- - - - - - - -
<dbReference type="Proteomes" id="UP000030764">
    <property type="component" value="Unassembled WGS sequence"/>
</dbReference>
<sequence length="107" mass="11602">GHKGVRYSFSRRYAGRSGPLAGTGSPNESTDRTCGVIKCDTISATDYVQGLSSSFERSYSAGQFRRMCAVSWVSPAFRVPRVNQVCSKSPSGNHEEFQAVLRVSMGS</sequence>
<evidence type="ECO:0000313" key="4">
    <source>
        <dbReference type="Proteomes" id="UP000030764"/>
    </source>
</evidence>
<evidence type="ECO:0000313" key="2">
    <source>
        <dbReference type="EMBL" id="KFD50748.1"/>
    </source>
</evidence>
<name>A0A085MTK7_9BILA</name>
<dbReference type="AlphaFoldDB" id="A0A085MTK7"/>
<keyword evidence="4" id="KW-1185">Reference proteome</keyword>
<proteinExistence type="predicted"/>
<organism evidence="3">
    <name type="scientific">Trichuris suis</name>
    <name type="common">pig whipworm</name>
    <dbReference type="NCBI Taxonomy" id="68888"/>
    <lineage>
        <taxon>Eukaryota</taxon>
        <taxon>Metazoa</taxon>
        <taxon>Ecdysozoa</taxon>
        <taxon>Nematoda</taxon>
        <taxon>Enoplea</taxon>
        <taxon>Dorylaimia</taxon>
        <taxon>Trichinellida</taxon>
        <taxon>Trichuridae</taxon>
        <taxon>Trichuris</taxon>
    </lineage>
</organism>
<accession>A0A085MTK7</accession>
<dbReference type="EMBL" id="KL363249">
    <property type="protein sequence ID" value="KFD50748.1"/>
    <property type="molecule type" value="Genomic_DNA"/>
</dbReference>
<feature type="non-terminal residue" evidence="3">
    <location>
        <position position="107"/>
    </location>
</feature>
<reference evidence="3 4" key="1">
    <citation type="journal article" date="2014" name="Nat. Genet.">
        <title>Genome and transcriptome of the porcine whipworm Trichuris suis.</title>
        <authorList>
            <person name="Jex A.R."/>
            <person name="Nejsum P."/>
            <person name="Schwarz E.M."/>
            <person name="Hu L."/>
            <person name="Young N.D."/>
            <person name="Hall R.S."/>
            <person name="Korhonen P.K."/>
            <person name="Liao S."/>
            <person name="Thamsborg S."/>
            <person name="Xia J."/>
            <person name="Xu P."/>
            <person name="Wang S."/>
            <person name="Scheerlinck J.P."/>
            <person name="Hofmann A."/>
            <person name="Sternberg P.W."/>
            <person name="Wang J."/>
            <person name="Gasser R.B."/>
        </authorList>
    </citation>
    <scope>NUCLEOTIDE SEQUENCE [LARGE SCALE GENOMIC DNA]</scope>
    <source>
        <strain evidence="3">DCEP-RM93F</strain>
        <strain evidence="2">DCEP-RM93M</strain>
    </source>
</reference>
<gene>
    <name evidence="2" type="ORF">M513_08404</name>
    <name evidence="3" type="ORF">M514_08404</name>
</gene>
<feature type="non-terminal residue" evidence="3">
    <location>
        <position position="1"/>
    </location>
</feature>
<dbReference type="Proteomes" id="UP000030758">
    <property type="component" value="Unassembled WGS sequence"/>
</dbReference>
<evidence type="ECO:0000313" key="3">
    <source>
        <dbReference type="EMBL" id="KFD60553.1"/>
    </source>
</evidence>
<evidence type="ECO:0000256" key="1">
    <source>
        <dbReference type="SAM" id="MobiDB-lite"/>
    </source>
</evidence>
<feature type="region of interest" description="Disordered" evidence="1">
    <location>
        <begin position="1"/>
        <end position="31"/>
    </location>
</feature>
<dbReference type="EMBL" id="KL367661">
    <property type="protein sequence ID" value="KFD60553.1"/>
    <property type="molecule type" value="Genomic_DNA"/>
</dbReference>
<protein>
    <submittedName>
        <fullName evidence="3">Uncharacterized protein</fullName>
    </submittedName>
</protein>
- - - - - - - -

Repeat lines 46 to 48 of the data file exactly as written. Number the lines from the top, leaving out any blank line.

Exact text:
    <citation type="journal article" date="2014" name="Nat. Genet.">
        <title>Genome and transcriptome of the porcine whipworm Trichuris suis.</title>
        <authorList>